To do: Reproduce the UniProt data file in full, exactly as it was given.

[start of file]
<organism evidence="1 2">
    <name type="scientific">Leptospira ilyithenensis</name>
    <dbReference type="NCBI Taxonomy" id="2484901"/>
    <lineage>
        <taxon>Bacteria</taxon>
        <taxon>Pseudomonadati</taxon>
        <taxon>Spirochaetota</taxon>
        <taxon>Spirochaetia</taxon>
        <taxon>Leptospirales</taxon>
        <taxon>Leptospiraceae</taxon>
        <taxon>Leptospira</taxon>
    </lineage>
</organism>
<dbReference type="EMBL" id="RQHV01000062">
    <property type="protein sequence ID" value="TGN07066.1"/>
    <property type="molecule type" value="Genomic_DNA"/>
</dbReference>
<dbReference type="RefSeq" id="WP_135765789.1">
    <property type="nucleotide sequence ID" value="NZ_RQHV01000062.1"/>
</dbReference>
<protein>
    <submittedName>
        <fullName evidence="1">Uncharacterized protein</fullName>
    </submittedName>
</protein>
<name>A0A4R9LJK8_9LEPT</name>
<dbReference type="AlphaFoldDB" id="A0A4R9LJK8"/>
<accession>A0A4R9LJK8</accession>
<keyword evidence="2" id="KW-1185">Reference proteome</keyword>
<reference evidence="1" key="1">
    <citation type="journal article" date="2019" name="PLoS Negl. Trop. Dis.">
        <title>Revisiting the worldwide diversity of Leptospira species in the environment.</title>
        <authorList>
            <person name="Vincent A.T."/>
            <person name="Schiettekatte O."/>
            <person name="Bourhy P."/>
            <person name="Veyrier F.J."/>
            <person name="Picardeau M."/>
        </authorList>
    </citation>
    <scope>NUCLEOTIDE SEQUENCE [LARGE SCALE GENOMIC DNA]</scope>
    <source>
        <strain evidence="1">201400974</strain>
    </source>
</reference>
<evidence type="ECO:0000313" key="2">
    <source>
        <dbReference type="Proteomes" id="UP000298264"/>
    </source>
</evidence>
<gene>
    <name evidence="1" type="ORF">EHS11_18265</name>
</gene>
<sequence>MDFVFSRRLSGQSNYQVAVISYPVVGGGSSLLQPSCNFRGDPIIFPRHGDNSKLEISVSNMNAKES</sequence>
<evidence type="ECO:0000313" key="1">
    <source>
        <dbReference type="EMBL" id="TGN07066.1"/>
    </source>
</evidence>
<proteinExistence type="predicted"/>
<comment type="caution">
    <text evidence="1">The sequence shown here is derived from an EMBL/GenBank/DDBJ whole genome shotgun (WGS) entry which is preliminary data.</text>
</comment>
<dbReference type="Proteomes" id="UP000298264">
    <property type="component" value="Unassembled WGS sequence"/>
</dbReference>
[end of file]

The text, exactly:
<organism evidence="1 2">
    <name type="scientific">Leptospira ilyithenensis</name>
    <dbReference type="NCBI Taxonomy" id="2484901"/>
    <lineage>
        <taxon>Bacteria</taxon>
        <taxon>Pseudomonadati</taxon>
        <taxon>Spirochaetota</taxon>
        <taxon>Spirochaetia</taxon>
        <taxon>Leptospirales</taxon>
        <taxon>Leptospiraceae</taxon>
        <taxon>Leptospira</taxon>
    </lineage>
</organism>
<dbReference type="EMBL" id="RQHV01000062">
    <property type="protein sequence ID" value="TGN07066.1"/>
    <property type="molecule type" value="Genomic_DNA"/>
</dbReference>
<dbReference type="RefSeq" id="WP_135765789.1">
    <property type="nucleotide sequence ID" value="NZ_RQHV01000062.1"/>
</dbReference>
<protein>
    <submittedName>
        <fullName evidence="1">Uncharacterized protein</fullName>
    </submittedName>
</protein>
<name>A0A4R9LJK8_9LEPT</name>
<dbReference type="AlphaFoldDB" id="A0A4R9LJK8"/>
<accession>A0A4R9LJK8</accession>
<keyword evidence="2" id="KW-1185">Reference proteome</keyword>
<reference evidence="1" key="1">
    <citation type="journal article" date="2019" name="PLoS Negl. Trop. Dis.">
        <title>Revisiting the worldwide diversity of Leptospira species in the environment.</title>
        <authorList>
            <person name="Vincent A.T."/>
            <person name="Schiettekatte O."/>
            <person name="Bourhy P."/>
            <person name="Veyrier F.J."/>
            <person name="Picardeau M."/>
        </authorList>
    </citation>
    <scope>NUCLEOTIDE SEQUENCE [LARGE SCALE GENOMIC DNA]</scope>
    <source>
        <strain evidence="1">201400974</strain>
    </source>
</reference>
<evidence type="ECO:0000313" key="2">
    <source>
        <dbReference type="Proteomes" id="UP000298264"/>
    </source>
</evidence>
<gene>
    <name evidence="1" type="ORF">EHS11_18265</name>
</gene>
<sequence>MDFVFSRRLSGQSNYQVAVISYPVVGGGSSLLQPSCNFRGDPIIFPRHGDNSKLEISVSNMNAKES</sequence>
<evidence type="ECO:0000313" key="1">
    <source>
        <dbReference type="EMBL" id="TGN07066.1"/>
    </source>
</evidence>
<proteinExistence type="predicted"/>
<comment type="caution">
    <text evidence="1">The sequence shown here is derived from an EMBL/GenBank/DDBJ whole genome shotgun (WGS) entry which is preliminary data.</text>
</comment>
<dbReference type="Proteomes" id="UP000298264">
    <property type="component" value="Unassembled WGS sequence"/>
</dbReference>